The unanimous tradition of early Christians is that Peter was in Rome, arriving there proba- bly about A.D. 61. As in the case of his brother, Andrew, Peter’s death was determined when several persons close to the center of government became Christians. Among these were four concubines of Agrippa, the prefect, and Xanthippe, the wife of Abinus, a favorite of the emperor.
After the anger against the apostles became intense, so a story goes, Peter’s friends urged him to flee Rome for his life. On his way out of the city, tradition claims that he met the Lord. “Quo [Whither goes thou, Lord]?” Peter asked. “I go into Rome to be crucified,” Jesus answered. “Crucified again?” Peter asked. Suddenly he knew the answer; his Master went into the city to bear the cross from which he himself fled. The apostle turned back to his martyrdom.
When the moment of his own crucifixion came, the apostle, acknowledging himself unworthy to die as the Lord had, asked to be crucified head downward. In this manner he met his death.
James and John, the Sons of Zebedee
The second pair of apostles are also two brothers: James and John, the sons of Zebedee. The New Testament mentions James alone only one time—in the account of his martyrdom: “Now about that time Herod the king laid hands on some who belonged to the church, in order to mis- treat them. And he had James the brother of John put to death with a sword” (Acts 12:1-2).
This execution occurred about 12 years after James had spent the last night of the Master’s life with Him in the garden of Gethsemane. During this 12-year period the apostle shared with Peter the leadership of the Jerusalem church. No reason for James’s arrest and death appears except that Herod Agrippa I, the Herod of the New Testament account, wanted to gain favor with the Jews.
Clement of Alexandria, a second-century writer, related a story of James’s death. The soldier who led James to the judgment seat was so impressed with the apostle’s bearing and Christian testimony that he confessed Christ for himself. The two were led away together. “Peace be with thee,” James said to him, and they were beheaded at the same time.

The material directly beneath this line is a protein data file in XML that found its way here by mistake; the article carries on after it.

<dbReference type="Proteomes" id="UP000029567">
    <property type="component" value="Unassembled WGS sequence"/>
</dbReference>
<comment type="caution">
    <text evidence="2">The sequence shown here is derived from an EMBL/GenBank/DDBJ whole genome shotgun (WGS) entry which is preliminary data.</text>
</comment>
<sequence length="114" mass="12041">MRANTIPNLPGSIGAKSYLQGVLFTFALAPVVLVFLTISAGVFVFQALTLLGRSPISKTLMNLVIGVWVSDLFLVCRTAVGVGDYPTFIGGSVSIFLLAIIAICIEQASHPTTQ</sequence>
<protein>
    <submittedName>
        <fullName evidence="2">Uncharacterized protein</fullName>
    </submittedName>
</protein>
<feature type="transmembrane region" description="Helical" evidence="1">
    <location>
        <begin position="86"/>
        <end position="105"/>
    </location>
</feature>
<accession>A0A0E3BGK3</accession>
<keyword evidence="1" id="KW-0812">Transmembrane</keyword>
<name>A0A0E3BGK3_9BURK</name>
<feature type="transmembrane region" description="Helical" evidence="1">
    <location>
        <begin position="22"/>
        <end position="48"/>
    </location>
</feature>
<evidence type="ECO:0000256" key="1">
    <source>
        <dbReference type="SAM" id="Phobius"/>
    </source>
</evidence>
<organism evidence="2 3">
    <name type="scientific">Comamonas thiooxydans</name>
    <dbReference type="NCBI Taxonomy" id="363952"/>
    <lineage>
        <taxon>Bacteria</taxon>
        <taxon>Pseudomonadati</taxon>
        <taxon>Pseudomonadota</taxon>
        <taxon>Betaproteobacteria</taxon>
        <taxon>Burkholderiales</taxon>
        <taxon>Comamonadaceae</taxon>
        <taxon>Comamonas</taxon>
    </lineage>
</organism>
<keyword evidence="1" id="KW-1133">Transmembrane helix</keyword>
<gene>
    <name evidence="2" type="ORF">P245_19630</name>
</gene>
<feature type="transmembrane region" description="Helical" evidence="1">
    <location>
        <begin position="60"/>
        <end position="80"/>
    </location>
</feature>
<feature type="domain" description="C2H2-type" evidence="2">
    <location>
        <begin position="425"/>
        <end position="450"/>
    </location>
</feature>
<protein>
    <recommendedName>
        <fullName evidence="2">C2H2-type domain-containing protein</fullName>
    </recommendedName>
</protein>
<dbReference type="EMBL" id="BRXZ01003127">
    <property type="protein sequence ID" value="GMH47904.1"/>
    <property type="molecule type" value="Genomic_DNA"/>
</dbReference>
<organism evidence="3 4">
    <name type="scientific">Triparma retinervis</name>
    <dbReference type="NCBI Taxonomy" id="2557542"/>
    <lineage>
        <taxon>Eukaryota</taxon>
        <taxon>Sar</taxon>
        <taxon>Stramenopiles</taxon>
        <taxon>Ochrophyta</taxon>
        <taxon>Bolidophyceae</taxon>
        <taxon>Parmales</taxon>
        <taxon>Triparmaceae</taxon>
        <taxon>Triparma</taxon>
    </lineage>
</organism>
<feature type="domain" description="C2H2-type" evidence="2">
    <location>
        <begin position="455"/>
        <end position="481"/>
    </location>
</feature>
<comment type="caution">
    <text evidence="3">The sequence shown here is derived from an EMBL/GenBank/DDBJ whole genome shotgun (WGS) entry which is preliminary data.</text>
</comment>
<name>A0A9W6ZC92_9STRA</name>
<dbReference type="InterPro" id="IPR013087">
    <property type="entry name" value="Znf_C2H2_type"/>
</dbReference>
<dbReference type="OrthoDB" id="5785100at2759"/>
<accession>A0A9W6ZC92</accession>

A legend says that James had preached in Spain before his execution and that after his death two followers, Hermogenes and Philetus, bore his body to that country. Many believe his body is still at Compostella. The name is a corruption of the Latin phrase At sanctum Jacobus Apostolom or the Spanish phrase Giacomo Postulo—James the apostle.
John, tradition says, was faithful to the trust that Jesus imposed on him: to care for Mary, the Master’s mother. He stayed in Jerusalem and cared for her until her death. Thereafter, so a story goes, he made his way to Rome, where he was thrown into a cauldron of boiling oil, only to escape miraculously.
The universal tradition is that John was banished to Patmos during the reign of Emperor Domitian; then after being released, he made his way to Ephesus. Here he spent his remain- ing days, growing to be a very old man. Many stories are told of this period of his life. When he could only with difficulty be carried to the church in the arms of his disciples or in a chair borne by his disciples, he was unable to utter more than a few words. “My little children, love one another,” he would say. In the end the apostle Jesus once called a son of thunder best remem- bered the Lord’s command of love. Even in his death he was not dead, the legend claims: the ground could be seen rising and falling about the place where he was buried.
Philip and Bartholomew
The third set of pairs in the group of apostles was Philip and Bartholomew. Philip, like Andrew, had a Greek name. He is not to be confused with Philip the deacon, who led the Ethiopian to faith, nor with the Philip of Caesarea, whose four daughters had the gift of prophecy. His brother, Bartholomew, whose name means son of Talmai, seems to be the Nathan mentioned in the fourth Gospel. His name then would be Nathanael Bartholomew or Nathan, son of Talmai.
Many legends exist about Philip, all of them fantastic works of the imagination. Legends take him to many places—Lydia, Asia, Parthia, and Gaul—but are almost unanimous that he became one of the great lights of Asia. Eusebius says he was martyred at Hierapolis. A legend about his martyrdom says that Philip was stripped, pierced in the ankles and thighs, and hung head downward. As he died, he requested that his body be wrapped not in linen but in papyrus, for he was not worthy that even his dead body should be treated as the body of Jesus was. No basis in fact seems to exist for this legend of his death, except that he likely suffered martyrdom.